I think it’s a beautiful thing that a Norwegian/Irish white girl and a Chinese girl can walk into a Salvadoran restaurant to get food without even the thought of how none of this would be possible without being so beautifully connected, especially by food. I mean, all of the waitresses still looked at us like “what are these ignorant non-latina girls doing here?” but still, beautiful.
My date, Tianxin, was a talented and genuine person from head to toe.
She’s truly the whole package and she’s going to hate this firm and direct acknowledgement of her greatness because she’s so unbelievably modest. Tianxin is really quite a beautiful soul. Her artistic talent touches upon every aspect of her life, whether it is her photographic eye, the layout of her entire room from top to bottom, her sense of fashion and minimalist outfits; it doesn’t matter (she’s also super sassy but we will get to that later).
Tianxin is also an AVID foodie, who’s cooking at times puts me to shame. It seems an artistic mind and a well trained palette go hand in hand. It’s not hard to imagine two artistic foodies having a good time on a friend date to a poppin’ Salvadoran restaurant.
The two of us go to University of Maryland, making it incredibly easy to get to Washington D.C. However, that’s not where we went, because…..
- We are broke college students
- We are lazy
- It takes too long and we are forever hungry
College Park, Maryland may not be the same type of cultural hub with vibrant, highly rated gastropubs and sushi bars. The vibe is more similar to hungover college students in line for Bagel Place repeatedly saying “I want to die” and “what did I do last night?” (I can’t honestly say that hasn’t been me). But there is a lot of authenticity in the restaurants nearby, especially those with specific cultural fair.The two of us really appreciated this realness… and cheapness. La Pupuseria was the perfect place to be that day.
Authentic Salvadoran pupusas and chicken tamales on a beautiful, hot as hell fall day, were all we needed. If you don’t know what pupusas are, I’m so sorry. It’s not too late for you to enjoy life. Go out and get yourself like three of them at least. So what are pupusas?
Pupusas are corn tortillas stuffed with cheese and usually other ingredients like beans, pork, and even flower bud (which is delicious, I recommend it). Usually these little disks come out with a cabbage slaw, called curtido, and tomato salsa.
Tianxin and I took a seat in the front of the store, under the TV blaring soccer news in Spanish. La Pupuseria is a small joint, with tables close together making it rather intimate as you can hear practically every conversation or request to a waiter. We went during off hours though, so the place was not bustling to the brim. Unfortunately, upon arrival we were already hungry, on the verge of hangry but nonetheless enjoying our time together, joking around about nerdy artistic things and how we were going to die of hunger soon. The one draw back about La Pupuseria is the food takes FOREVER, hopefully because they are making everything fresh and in that moment that you order.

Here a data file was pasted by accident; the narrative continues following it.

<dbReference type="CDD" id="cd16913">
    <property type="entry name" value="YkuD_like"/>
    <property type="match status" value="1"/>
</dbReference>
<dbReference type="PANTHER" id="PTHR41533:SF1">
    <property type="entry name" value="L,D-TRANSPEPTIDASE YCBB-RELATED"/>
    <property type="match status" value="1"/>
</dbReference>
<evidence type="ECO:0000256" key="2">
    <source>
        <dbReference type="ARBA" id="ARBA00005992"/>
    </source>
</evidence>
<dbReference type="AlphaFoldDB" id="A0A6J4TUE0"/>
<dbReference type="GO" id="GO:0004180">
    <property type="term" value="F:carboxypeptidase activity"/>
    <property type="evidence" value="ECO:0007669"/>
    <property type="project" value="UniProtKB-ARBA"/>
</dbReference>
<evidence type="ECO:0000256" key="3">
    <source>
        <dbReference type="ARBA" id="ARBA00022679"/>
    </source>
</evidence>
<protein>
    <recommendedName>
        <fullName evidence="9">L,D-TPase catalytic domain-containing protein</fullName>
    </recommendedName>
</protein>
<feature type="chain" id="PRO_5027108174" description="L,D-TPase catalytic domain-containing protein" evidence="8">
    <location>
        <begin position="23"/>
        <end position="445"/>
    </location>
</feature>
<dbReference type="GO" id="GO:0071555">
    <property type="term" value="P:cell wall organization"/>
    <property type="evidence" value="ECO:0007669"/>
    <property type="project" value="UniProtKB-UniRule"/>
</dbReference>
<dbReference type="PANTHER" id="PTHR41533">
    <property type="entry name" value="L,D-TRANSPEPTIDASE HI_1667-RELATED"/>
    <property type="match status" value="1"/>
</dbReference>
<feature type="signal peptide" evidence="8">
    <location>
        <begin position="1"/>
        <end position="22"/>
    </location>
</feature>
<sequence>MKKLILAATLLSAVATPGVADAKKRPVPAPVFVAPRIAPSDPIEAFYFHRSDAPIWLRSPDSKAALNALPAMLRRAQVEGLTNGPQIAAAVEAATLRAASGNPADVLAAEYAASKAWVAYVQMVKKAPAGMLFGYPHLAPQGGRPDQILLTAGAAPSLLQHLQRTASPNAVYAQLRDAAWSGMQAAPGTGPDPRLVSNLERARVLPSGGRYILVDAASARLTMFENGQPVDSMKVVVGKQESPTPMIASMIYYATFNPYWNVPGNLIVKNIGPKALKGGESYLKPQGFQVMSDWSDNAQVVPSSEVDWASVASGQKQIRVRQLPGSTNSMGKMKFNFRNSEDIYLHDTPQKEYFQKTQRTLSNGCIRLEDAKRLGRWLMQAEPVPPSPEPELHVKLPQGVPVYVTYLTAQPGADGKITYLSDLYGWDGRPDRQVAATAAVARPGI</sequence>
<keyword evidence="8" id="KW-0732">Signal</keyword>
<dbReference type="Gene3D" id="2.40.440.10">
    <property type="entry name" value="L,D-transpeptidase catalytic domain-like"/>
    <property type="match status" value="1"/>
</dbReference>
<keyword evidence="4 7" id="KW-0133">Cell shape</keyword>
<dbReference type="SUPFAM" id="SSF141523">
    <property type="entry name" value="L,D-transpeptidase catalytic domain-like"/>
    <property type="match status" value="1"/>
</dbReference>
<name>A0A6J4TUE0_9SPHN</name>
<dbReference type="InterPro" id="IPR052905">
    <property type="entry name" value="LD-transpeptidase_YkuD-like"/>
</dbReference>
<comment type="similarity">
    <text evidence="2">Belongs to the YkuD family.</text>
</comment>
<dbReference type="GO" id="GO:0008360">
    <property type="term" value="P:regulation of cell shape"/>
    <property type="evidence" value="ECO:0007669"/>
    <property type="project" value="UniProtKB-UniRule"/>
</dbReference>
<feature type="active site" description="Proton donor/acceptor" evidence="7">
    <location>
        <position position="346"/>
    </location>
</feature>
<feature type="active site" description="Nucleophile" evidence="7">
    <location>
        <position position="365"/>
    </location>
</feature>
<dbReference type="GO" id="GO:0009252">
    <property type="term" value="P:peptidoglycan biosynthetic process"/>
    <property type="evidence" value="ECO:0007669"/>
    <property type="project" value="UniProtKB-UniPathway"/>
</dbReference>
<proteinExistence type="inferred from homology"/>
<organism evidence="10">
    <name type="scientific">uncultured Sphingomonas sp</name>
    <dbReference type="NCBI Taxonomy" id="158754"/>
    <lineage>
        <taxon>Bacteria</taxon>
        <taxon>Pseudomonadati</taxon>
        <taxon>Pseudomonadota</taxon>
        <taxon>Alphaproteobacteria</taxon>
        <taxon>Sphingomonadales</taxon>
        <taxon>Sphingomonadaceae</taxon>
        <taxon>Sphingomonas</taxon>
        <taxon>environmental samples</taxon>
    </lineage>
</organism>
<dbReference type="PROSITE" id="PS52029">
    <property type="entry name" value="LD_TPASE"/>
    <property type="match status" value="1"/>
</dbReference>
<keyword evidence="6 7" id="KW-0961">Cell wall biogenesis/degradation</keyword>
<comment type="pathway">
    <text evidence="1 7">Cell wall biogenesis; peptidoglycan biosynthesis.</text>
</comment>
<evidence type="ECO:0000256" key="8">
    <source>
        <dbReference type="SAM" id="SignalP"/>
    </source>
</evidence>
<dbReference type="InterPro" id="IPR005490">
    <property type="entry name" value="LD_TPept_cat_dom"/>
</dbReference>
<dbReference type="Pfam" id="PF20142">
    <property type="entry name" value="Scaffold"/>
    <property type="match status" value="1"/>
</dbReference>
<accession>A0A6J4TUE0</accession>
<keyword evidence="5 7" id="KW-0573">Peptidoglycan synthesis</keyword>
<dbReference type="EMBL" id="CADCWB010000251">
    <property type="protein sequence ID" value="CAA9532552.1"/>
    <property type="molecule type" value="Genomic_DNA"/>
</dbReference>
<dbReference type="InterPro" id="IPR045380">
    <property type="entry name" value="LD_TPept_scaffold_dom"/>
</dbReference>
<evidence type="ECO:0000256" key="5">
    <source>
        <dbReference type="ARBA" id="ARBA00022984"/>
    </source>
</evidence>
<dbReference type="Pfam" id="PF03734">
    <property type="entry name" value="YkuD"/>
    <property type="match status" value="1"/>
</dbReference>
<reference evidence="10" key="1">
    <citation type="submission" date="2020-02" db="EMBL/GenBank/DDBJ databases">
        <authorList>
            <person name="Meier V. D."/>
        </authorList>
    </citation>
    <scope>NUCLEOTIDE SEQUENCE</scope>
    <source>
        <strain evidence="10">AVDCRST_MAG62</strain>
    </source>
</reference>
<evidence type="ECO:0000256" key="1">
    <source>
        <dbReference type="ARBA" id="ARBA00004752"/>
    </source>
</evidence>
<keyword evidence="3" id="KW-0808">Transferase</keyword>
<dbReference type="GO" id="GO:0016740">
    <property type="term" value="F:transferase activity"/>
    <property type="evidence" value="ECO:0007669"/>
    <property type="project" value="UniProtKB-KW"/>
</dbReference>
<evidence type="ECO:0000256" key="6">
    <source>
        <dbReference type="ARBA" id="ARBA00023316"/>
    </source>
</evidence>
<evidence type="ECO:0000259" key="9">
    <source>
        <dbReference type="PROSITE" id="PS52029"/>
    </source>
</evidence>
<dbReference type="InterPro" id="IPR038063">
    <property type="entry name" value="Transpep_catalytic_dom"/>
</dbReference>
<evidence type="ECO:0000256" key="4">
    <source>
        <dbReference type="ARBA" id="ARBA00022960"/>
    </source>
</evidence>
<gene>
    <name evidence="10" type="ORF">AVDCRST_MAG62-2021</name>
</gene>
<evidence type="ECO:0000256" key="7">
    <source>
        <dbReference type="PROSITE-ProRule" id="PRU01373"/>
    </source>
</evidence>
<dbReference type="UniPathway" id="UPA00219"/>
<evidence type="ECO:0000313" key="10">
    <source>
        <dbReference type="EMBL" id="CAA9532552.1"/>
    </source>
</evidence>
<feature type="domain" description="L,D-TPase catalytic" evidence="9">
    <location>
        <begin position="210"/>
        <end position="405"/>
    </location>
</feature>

The best advice I can give you when frequenting a Salvadoran restaurant is to order your pupusas as soon as humanly possible (like before you even walk through the door maybe).
Our waitress approached, and rather excited about practicing my Spanish I was about to order when my date jumped in before I could get a word out. Chicken tamales, pupusas with beans and chicharon (pork, another recommendation). And these were enjoyed along with the wonderful conversation. If the other patrons of the restaurant listened to us, they probably thought we hated one another. There’s no end to the sarcasm and put down fest between the two of us. Tianxin tells me straight when I’m being a whiny b*tch or when I really need to stop opening up my cooking services for everyone on a Saturday night when I’m clearly rather tipsy. This is, of course, only bad in her eyes if she’s not already just as gone as I am. Then it’s the two of us with our wine glasses in the kitchen.
So we chatted along through our meal, but in the end I was still itching to practice my Spanish. If you hadn’t already seen from my blog posts, I really enjoyed my time in Spain which motivated me even further to continue learning Spanish. When our food came out, the waitress forgot to bring two forks. I went up to the counter and said in plain Spanish,
“Tiene un tenedor?” (Do you have a fork?)
She answered in English. All of them looked at me confused, gave me the fork, and watched me walk back to my table, feeling a little defeated and disappointed. As Tianxin can tell you, I didn’t let this go, not even after eating the most amazing five dollar meal I’ve ever had. I don’t think I could have asked for a more perfect date.
And the next day, she didn’t even ghost me.
She even listened to me complain again about my Spanish-less encounter. If that isn’t true friend-love, I don’t know what is.